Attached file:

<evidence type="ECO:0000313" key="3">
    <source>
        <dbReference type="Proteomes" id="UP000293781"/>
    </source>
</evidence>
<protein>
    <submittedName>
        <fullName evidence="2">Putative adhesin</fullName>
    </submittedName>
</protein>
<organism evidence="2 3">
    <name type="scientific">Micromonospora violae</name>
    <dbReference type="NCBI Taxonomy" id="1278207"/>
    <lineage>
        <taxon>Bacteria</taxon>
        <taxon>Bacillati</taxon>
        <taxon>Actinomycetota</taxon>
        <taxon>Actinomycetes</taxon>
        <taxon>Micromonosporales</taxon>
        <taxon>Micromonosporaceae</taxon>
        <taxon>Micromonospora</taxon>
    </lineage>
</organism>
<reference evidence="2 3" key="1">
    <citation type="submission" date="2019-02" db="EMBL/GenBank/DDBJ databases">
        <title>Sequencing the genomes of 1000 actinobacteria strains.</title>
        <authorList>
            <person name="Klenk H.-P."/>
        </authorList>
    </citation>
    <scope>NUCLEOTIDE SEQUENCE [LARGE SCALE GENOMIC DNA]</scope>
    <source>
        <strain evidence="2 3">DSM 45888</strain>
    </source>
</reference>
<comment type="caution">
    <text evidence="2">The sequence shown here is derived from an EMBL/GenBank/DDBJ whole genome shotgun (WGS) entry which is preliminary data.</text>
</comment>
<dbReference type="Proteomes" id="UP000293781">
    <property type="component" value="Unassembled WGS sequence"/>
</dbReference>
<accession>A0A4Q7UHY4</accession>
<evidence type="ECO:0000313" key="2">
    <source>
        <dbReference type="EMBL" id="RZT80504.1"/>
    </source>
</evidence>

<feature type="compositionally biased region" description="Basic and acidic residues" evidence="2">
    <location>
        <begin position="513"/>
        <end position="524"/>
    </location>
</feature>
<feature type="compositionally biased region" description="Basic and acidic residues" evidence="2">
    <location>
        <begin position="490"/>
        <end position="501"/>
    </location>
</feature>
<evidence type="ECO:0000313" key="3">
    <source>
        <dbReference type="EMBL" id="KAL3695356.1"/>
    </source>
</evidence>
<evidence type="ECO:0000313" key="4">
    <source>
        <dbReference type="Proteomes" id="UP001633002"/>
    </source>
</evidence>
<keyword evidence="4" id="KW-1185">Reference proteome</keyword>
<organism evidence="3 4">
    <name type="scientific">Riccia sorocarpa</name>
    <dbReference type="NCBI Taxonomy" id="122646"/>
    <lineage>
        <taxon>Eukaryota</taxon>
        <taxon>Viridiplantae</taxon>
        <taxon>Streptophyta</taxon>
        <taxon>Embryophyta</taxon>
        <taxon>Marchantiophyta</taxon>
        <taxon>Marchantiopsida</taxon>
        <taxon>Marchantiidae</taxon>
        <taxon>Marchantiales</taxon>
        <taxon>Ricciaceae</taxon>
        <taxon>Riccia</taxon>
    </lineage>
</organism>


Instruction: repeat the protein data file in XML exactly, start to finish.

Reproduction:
<evidence type="ECO:0000313" key="3">
    <source>
        <dbReference type="Proteomes" id="UP000293781"/>
    </source>
</evidence>
<protein>
    <submittedName>
        <fullName evidence="2">Putative adhesin</fullName>
    </submittedName>
</protein>
<organism evidence="2 3">
    <name type="scientific">Micromonospora violae</name>
    <dbReference type="NCBI Taxonomy" id="1278207"/>
    <lineage>
        <taxon>Bacteria</taxon>
        <taxon>Bacillati</taxon>
        <taxon>Actinomycetota</taxon>
        <taxon>Actinomycetes</taxon>
        <taxon>Micromonosporales</taxon>
        <taxon>Micromonosporaceae</taxon>
        <taxon>Micromonospora</taxon>
    </lineage>
</organism>
<reference evidence="2 3" key="1">
    <citation type="submission" date="2019-02" db="EMBL/GenBank/DDBJ databases">
        <title>Sequencing the genomes of 1000 actinobacteria strains.</title>
        <authorList>
            <person name="Klenk H.-P."/>
        </authorList>
    </citation>
    <scope>NUCLEOTIDE SEQUENCE [LARGE SCALE GENOMIC DNA]</scope>
    <source>
        <strain evidence="2 3">DSM 45888</strain>
    </source>
</reference>
<comment type="caution">
    <text evidence="2">The sequence shown here is derived from an EMBL/GenBank/DDBJ whole genome shotgun (WGS) entry which is preliminary data.</text>
</comment>
<dbReference type="Proteomes" id="UP000293781">
    <property type="component" value="Unassembled WGS sequence"/>
</dbReference>
<accession>A0A4Q7UHY4</accession>
<evidence type="ECO:0000313" key="2">
    <source>
        <dbReference type="EMBL" id="RZT80504.1"/>
    </source>
</evidence>

<feature type="compositionally biased region" description="Basic and acidic residues" evidence="2">
    <location>
        <begin position="513"/>
        <end position="524"/>
    </location>
</feature>
<feature type="compositionally biased region" description="Basic and acidic residues" evidence="2">
    <location>
        <begin position="490"/>
        <end position="501"/>
    </location>
</feature>
<evidence type="ECO:0000313" key="3">
    <source>
        <dbReference type="EMBL" id="KAL3695356.1"/>
    </source>
</evidence>
<evidence type="ECO:0000313" key="4">
    <source>
        <dbReference type="Proteomes" id="UP001633002"/>
    </source>
</evidence>
<keyword evidence="4" id="KW-1185">Reference proteome</keyword>
<organism evidence="3 4">
    <name type="scientific">Riccia sorocarpa</name>
    <dbReference type="NCBI Taxonomy" id="122646"/>
    <lineage>
        <taxon>Eukaryota</taxon>
        <taxon>Viridiplantae</taxon>
        <taxon>Streptophyta</taxon>
        <taxon>Embryophyta</taxon>
        <taxon>Marchantiophyta</taxon>
        <taxon>Marchantiopsida</taxon>
        <taxon>Marchantiidae</taxon>
        <taxon>Marchantiales</taxon>
        <taxon>Ricciaceae</taxon>
        <taxon>Riccia</taxon>
    </lineage>
</organism>